ISO – the International Organization for Standardization – publishes management system standards. In a global economy, use of the ISO management system standards provides a common basis for mutual understanding around the world.
To date, over a million organizations around the world have been certified to the ISO 9001 standard for quality management systems and over a quarter of a million have been certified to the ISO 14001 standard for environmental management systems.
Why do they do that?
I can think of three primary reasons:
>> Customers have, literally, a world of suppliers to pick from. So, increasing they demand that their suppliers reliably provide flawless products, often on short lead times, at highly competitive prices. Increasingly, certification(s) of ISO compliance are required by supply contract specifications. Moreover, customers are concerned about their suppliers as extensions of themselves, through their value streams. Customers, particularly larger customers, are demanding that suppliers actively participate in customers’ Sustainability initiatives.
>> Manufacturers find that systematic methods prevent defects, reduce waste, improve productivity and provide better information for decision making, hence supporting profitability.
>> Formal management systems, certified to recognized international standards, provide credibility with financial institutions, regulatory agencies and other interested parties, including prospective business partners.
So, for marketing reasons and for operational reasons, more and more manufacturers are implementing quality and environmental management systems. In an increasingly global economy, it makes sense to have those systems comply with recognized international standards.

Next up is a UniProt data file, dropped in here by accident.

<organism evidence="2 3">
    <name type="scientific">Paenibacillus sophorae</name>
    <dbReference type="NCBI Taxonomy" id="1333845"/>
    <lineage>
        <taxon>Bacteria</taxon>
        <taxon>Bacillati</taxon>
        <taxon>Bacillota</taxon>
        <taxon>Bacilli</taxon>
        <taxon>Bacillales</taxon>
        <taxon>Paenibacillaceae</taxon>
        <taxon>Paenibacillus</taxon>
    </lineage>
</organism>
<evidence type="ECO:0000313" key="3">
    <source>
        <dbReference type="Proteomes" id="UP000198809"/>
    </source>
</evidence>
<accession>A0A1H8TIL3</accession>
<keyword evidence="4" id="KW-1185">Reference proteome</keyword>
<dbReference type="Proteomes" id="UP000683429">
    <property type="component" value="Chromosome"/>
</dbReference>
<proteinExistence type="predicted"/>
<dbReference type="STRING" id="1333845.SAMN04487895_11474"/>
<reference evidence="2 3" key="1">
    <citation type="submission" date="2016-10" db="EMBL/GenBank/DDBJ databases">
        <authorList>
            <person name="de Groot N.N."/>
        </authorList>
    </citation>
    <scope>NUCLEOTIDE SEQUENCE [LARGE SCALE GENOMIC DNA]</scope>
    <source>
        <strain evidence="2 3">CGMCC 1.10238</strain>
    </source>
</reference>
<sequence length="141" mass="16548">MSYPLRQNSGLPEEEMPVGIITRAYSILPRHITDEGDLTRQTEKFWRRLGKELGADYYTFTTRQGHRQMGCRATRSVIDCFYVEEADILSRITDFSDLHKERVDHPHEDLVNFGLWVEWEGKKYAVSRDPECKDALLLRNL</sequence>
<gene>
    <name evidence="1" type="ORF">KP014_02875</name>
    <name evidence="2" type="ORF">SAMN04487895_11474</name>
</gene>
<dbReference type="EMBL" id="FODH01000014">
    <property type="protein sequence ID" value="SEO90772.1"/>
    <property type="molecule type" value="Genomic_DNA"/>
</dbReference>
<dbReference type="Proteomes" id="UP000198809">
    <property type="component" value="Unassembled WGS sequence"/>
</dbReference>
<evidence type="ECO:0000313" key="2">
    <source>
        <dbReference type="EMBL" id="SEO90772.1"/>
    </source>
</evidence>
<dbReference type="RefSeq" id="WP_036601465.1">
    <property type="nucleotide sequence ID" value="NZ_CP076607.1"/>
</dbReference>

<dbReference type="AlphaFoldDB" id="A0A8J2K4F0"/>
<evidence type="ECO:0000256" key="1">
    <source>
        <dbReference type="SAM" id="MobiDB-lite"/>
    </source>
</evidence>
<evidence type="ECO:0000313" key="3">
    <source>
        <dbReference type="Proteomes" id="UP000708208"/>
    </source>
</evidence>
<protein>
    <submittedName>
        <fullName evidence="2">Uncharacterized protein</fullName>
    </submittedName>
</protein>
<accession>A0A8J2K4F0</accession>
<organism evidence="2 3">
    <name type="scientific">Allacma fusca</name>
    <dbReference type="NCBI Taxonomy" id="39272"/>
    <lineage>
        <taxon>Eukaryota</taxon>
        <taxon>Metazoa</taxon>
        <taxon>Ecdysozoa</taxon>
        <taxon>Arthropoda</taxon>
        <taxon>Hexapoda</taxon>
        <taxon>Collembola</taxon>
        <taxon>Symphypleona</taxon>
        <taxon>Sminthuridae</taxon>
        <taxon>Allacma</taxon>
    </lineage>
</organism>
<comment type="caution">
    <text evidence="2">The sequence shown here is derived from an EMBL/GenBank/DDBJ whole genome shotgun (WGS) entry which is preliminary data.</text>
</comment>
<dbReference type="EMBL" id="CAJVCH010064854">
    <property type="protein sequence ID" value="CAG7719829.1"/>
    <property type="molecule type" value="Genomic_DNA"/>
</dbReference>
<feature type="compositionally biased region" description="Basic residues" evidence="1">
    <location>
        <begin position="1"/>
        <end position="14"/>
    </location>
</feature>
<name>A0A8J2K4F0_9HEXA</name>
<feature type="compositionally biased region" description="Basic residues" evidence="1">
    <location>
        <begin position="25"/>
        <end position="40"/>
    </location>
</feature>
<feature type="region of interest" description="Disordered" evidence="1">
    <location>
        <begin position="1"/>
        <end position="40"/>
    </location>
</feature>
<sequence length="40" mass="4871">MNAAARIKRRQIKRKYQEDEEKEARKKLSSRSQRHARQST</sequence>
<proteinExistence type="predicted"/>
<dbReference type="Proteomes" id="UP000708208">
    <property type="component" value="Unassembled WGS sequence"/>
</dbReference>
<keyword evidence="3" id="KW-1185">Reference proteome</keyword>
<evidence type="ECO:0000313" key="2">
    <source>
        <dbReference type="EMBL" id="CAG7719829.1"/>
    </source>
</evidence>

Further, implementing and earnestly using ISO compliant quality and environmental systems – systematic actions, sustained over time – helps to build the foundation for a meaningful Sustainability program.
How does ISO certification happen?
ISO 9001, the quality systems standard, is usually the best place to start. However, it may be a good idea to gut-check before you begin. Developing, documenting and implementing a meaningful quality management system is a big job that will involve nearly everybody to some extent or another. If senior management isn’t totally on-board, you might want to think again. Failed organizational initiatives result in serious organizational hang-overs.
>> The first step is to get a better understanding of what becoming certified to the ISO 9001 standard involves. There are lots of books available, as well as seminars and workshops (the American Society for Quality, www.asq.org, is one good source).
>> Unless you already have an in-house ISO expert, you will also need a consultant. One way to find a consultant with experience that fits your business is to contact your local Manufacturing Extension Partnership office (locate through www.NIST.gov/MEP). In many areas, state quality associations and local community college systems also offer technical support of this type. If you are a member of a trade association, the association may be able to help identify consultants with specific industrial experience.